This depends upon the nature of the wound, levels of exudate and frequency of dressing change. In a heavily exuding wound there may be a requirement to change the dressing every day. For non-infected or less exuding wounds this may be extended to every 2 or 3 days. There is currently no evidence to support usage on a once a week basis but this is not contra-indicated either.
The dressing is replaced depending on the amount of exudate, in line with your current practice. In the case of slightly exudating wounds, it generally means for every 3-4 days. In terms of high exudate wounds, dressings are usually changed for every 1-2 days.
Again, this very much depends upon the number and size of wounds being treated and the frequency of dressing change. Once opened it is recommended that the tube can be re-used on the same patient for up to 12 months.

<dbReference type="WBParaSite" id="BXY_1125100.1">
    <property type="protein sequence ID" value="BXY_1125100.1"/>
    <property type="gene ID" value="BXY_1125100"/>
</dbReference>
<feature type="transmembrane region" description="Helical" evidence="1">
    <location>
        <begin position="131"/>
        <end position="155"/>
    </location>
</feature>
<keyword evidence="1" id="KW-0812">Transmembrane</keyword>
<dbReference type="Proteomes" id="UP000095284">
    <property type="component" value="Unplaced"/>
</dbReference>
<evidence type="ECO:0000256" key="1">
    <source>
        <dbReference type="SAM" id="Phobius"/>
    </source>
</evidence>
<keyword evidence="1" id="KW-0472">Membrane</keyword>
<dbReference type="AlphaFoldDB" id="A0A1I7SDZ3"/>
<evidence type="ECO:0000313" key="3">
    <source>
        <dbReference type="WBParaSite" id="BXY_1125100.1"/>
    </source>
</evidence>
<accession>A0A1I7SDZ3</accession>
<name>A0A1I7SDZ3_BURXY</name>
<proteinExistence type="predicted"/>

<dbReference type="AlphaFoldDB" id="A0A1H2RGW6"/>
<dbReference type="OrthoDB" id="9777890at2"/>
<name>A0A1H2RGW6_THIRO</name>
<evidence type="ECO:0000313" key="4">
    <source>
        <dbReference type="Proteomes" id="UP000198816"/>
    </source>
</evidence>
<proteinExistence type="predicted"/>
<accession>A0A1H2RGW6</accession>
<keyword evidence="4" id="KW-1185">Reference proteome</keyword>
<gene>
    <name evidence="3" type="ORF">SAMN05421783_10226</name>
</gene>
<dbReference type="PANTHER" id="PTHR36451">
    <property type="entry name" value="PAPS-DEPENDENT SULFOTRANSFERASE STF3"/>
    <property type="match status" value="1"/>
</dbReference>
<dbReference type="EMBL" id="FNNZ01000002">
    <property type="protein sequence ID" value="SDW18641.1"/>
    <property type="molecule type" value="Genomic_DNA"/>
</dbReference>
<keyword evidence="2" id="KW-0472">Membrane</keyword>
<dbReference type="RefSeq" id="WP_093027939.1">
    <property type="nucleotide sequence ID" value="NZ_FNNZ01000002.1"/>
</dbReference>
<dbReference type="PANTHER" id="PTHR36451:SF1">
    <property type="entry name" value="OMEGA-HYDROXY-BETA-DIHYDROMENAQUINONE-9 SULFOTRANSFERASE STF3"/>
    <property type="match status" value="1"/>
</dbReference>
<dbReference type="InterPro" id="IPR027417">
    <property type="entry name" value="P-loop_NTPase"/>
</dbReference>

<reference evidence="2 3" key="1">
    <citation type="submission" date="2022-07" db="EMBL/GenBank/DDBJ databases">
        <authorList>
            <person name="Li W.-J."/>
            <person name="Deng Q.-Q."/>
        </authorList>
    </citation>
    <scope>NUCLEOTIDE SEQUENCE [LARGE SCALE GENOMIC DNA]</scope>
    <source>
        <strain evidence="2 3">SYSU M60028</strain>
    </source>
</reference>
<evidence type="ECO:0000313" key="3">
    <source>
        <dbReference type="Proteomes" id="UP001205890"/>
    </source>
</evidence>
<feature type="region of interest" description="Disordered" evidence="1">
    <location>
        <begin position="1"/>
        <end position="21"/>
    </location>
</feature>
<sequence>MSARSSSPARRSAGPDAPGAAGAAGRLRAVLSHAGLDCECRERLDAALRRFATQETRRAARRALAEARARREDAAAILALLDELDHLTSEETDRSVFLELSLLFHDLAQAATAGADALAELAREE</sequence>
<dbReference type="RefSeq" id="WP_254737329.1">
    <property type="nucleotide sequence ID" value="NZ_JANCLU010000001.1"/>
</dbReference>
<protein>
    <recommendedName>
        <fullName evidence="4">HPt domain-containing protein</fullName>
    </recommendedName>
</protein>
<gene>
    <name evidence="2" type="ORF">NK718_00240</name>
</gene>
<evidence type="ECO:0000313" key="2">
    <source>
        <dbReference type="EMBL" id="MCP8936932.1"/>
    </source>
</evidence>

Yes. Abilar can be applied directly to the secondary dressing, if required.
Impregnate appropriate dressing or ribbon gauze with Abilar by spreading the salve directly on the dressing. Fill the cavity with the dressing and protect the surface.
Any residual Abilar can be easily washed from the wound by normal irrigation and cleaning methods. No additional agents or method changes are required.
There is no theoretical limit to the time that Abilar can be used on a wound. Abilar has been used regularly for many months in frail and elderly patients with multiple illnesses. Many of the patients have achieved full resolution of their wounds with no reported side effects.
In the case that the wound extends to bone or tendon, consult your physician. If no additional treatment is required, Abilar can be applied on bone. If tendon is visible on the wound bed, an operative treatment is often required.
What About Dressing Choice